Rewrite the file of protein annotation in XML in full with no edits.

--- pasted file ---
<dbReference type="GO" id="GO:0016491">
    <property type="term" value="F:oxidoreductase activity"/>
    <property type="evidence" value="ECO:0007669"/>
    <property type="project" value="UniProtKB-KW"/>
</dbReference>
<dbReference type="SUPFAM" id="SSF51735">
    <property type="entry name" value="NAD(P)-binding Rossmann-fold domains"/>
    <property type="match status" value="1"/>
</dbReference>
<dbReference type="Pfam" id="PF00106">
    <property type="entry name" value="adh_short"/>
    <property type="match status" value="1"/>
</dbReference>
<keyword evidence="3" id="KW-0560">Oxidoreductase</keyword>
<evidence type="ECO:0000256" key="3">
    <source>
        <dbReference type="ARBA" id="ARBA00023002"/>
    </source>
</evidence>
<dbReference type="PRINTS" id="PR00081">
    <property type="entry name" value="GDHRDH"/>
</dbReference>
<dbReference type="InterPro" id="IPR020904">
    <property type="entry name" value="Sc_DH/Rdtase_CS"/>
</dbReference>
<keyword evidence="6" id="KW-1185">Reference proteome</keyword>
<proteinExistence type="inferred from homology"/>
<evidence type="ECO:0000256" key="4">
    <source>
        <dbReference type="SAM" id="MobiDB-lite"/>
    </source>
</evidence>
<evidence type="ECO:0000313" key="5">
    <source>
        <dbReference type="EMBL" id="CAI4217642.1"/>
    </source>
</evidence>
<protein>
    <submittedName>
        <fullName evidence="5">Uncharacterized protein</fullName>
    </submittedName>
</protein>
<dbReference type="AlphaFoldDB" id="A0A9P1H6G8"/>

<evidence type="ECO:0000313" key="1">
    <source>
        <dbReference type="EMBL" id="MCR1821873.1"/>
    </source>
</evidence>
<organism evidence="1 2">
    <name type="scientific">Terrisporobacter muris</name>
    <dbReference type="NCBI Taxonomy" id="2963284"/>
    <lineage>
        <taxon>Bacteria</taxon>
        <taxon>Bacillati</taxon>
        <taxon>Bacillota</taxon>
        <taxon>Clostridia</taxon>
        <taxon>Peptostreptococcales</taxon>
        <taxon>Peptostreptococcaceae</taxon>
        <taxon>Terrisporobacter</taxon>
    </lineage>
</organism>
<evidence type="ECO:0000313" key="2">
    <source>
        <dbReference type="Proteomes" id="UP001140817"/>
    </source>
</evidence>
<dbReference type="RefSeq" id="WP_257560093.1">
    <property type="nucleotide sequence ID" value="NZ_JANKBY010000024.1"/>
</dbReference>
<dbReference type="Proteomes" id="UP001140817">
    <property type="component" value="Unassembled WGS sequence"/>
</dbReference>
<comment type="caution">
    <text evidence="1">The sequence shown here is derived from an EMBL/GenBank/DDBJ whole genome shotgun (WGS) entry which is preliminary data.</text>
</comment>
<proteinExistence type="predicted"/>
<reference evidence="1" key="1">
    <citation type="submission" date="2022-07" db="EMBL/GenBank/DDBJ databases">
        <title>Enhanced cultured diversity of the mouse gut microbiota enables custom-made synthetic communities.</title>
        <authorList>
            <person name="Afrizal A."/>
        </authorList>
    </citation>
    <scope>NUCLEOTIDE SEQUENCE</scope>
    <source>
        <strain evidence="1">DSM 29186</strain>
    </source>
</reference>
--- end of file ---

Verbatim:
<dbReference type="GO" id="GO:0016491">
    <property type="term" value="F:oxidoreductase activity"/>
    <property type="evidence" value="ECO:0007669"/>
    <property type="project" value="UniProtKB-KW"/>
</dbReference>
<dbReference type="SUPFAM" id="SSF51735">
    <property type="entry name" value="NAD(P)-binding Rossmann-fold domains"/>
    <property type="match status" value="1"/>
</dbReference>
<dbReference type="Pfam" id="PF00106">
    <property type="entry name" value="adh_short"/>
    <property type="match status" value="1"/>
</dbReference>
<keyword evidence="3" id="KW-0560">Oxidoreductase</keyword>
<evidence type="ECO:0000256" key="3">
    <source>
        <dbReference type="ARBA" id="ARBA00023002"/>
    </source>
</evidence>
<dbReference type="PRINTS" id="PR00081">
    <property type="entry name" value="GDHRDH"/>
</dbReference>
<dbReference type="InterPro" id="IPR020904">
    <property type="entry name" value="Sc_DH/Rdtase_CS"/>
</dbReference>
<keyword evidence="6" id="KW-1185">Reference proteome</keyword>
<proteinExistence type="inferred from homology"/>
<evidence type="ECO:0000256" key="4">
    <source>
        <dbReference type="SAM" id="MobiDB-lite"/>
    </source>
</evidence>
<evidence type="ECO:0000313" key="5">
    <source>
        <dbReference type="EMBL" id="CAI4217642.1"/>
    </source>
</evidence>
<protein>
    <submittedName>
        <fullName evidence="5">Uncharacterized protein</fullName>
    </submittedName>
</protein>
<dbReference type="AlphaFoldDB" id="A0A9P1H6G8"/>

<evidence type="ECO:0000313" key="1">
    <source>
        <dbReference type="EMBL" id="MCR1821873.1"/>
    </source>
</evidence>
<organism evidence="1 2">
    <name type="scientific">Terrisporobacter muris</name>
    <dbReference type="NCBI Taxonomy" id="2963284"/>
    <lineage>
        <taxon>Bacteria</taxon>
        <taxon>Bacillati</taxon>
        <taxon>Bacillota</taxon>
        <taxon>Clostridia</taxon>
        <taxon>Peptostreptococcales</taxon>
        <taxon>Peptostreptococcaceae</taxon>
        <taxon>Terrisporobacter</taxon>
    </lineage>
</organism>
<evidence type="ECO:0000313" key="2">
    <source>
        <dbReference type="Proteomes" id="UP001140817"/>
    </source>
</evidence>
<dbReference type="RefSeq" id="WP_257560093.1">
    <property type="nucleotide sequence ID" value="NZ_JANKBY010000024.1"/>
</dbReference>
<dbReference type="Proteomes" id="UP001140817">
    <property type="component" value="Unassembled WGS sequence"/>
</dbReference>
<comment type="caution">
    <text evidence="1">The sequence shown here is derived from an EMBL/GenBank/DDBJ whole genome shotgun (WGS) entry which is preliminary data.</text>
</comment>
<proteinExistence type="predicted"/>
<reference evidence="1" key="1">
    <citation type="submission" date="2022-07" db="EMBL/GenBank/DDBJ databases">
        <title>Enhanced cultured diversity of the mouse gut microbiota enables custom-made synthetic communities.</title>
        <authorList>
            <person name="Afrizal A."/>
        </authorList>
    </citation>
    <scope>NUCLEOTIDE SEQUENCE</scope>
    <source>
        <strain evidence="1">DSM 29186</strain>
    </source>
</reference>